Understanding Safety / General

Safety Concept

Aviation is an environment of many risks. Weather, complex equipment, high energy – high speed mass transportation, terrain etc are some of the risk factors involved. For this reason, safety in aviation is highly related to risk management. ICAO defines safety as “the state in which the possibility of harm to persons or of property damage, is reduced to and maintained at or below an acceptable level, through a continuous process of hazard identification and safety risk management.”

We have recognised that we cannot eliminate hazards and risks, as this would simply mean grounding all the aircraft and shutting down all airlines. Risk free activities cannot be guaranteed, so the risk must be somehow mitigated – controlled. No human activity or system can remain free from hazard and errors. Total elimination is unattainable. Ultra-safe systems cannot exist as this would imply a failure in monitoring, preventing of anticipating the hazards and risks. The lapse in detection is by definition an unsafe environment, it is the lack of safety.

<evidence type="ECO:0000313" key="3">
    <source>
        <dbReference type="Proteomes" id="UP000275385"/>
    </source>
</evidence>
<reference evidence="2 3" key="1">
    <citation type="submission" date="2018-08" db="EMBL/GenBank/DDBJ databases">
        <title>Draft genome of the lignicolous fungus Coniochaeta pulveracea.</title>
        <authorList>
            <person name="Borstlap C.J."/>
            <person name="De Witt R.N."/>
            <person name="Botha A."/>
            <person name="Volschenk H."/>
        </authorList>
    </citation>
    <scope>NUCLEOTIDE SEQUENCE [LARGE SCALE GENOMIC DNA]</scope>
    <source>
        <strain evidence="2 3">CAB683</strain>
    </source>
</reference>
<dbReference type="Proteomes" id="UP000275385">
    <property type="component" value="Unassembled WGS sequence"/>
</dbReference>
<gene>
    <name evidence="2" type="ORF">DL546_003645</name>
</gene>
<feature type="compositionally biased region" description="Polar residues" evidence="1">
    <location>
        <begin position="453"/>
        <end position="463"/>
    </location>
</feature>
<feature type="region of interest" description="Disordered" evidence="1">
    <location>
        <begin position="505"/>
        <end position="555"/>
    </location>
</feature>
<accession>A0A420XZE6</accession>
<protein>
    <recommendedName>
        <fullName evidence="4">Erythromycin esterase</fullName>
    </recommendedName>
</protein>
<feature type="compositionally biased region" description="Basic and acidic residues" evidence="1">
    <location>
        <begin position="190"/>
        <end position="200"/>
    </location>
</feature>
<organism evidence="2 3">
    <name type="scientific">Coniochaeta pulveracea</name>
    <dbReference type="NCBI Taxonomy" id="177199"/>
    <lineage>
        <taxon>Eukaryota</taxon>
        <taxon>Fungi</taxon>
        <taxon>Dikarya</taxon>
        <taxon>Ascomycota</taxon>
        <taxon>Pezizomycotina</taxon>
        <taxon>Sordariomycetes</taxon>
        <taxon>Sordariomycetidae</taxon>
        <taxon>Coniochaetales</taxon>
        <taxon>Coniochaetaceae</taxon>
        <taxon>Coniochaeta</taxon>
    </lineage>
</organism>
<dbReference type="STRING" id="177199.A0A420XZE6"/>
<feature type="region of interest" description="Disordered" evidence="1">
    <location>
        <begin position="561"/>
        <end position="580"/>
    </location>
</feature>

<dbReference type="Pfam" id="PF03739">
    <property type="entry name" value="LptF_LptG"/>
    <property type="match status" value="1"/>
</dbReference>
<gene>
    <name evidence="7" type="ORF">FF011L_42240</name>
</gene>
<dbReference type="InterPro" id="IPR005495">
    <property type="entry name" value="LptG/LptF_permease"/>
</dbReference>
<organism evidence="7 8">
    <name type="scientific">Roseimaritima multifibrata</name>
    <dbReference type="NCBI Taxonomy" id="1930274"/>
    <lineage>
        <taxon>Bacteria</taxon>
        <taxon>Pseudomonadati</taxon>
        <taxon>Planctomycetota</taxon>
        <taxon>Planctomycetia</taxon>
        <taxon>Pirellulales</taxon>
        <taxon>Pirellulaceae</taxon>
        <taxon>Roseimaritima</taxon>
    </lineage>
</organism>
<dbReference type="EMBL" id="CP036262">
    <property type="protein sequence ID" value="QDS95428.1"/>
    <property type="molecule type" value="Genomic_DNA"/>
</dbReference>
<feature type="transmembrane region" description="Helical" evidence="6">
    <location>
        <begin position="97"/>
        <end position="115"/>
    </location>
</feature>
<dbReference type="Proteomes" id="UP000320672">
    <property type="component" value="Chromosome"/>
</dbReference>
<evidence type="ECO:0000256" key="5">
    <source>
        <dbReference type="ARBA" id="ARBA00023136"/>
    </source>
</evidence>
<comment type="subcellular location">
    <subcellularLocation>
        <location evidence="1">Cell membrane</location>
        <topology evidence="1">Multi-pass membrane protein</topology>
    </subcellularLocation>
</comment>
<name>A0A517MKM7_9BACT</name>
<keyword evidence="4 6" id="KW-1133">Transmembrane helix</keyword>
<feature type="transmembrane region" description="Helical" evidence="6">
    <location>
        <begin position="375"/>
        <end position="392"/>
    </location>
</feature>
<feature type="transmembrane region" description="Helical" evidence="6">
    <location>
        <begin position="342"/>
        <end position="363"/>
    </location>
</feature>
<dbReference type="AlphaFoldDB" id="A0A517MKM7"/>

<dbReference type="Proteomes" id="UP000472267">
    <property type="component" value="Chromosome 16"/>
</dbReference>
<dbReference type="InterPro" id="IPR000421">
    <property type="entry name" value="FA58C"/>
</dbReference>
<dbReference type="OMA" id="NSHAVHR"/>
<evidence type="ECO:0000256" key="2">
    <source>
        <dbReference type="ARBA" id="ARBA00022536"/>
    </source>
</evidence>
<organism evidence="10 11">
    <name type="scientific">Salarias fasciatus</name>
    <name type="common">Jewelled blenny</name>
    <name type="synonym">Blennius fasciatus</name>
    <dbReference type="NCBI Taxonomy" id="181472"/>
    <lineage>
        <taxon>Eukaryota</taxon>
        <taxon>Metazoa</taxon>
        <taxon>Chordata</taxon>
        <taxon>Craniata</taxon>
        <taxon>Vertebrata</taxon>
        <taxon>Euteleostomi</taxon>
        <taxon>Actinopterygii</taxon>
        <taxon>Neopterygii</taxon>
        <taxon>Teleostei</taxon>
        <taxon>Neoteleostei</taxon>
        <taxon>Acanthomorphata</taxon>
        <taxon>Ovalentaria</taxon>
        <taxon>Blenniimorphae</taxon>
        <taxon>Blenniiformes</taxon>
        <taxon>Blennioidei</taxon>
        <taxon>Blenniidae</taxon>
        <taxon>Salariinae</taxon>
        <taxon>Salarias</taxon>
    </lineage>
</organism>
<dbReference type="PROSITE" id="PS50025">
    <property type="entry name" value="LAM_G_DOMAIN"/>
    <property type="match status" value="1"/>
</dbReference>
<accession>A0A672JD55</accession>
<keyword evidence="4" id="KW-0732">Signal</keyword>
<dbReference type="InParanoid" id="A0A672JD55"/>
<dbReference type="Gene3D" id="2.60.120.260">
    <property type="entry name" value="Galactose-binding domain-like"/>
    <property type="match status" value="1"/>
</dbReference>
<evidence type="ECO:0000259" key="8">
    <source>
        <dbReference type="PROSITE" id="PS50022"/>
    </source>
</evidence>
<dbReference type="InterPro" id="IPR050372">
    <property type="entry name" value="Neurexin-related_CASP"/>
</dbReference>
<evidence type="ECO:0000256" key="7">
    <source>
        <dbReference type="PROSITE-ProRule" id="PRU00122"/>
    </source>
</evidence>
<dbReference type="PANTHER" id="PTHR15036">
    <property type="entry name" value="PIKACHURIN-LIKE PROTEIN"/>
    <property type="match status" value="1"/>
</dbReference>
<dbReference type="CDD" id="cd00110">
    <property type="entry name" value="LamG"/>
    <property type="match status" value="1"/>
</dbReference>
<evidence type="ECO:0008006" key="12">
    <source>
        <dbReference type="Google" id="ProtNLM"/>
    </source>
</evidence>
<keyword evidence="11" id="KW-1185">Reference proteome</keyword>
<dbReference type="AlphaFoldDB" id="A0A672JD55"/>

Safety is a very difficult concept to measure, as it is defined by the individual activities and its result i the absence of something (accidents). We therefore have trouble in measuring and improving this concept which is defined by the absence of data. Safety is therefore a state of operation where there is freedom from danger and/ or injury and its measurement in based on the protections we attempt to place in order to mitigate the unwanted outcomes.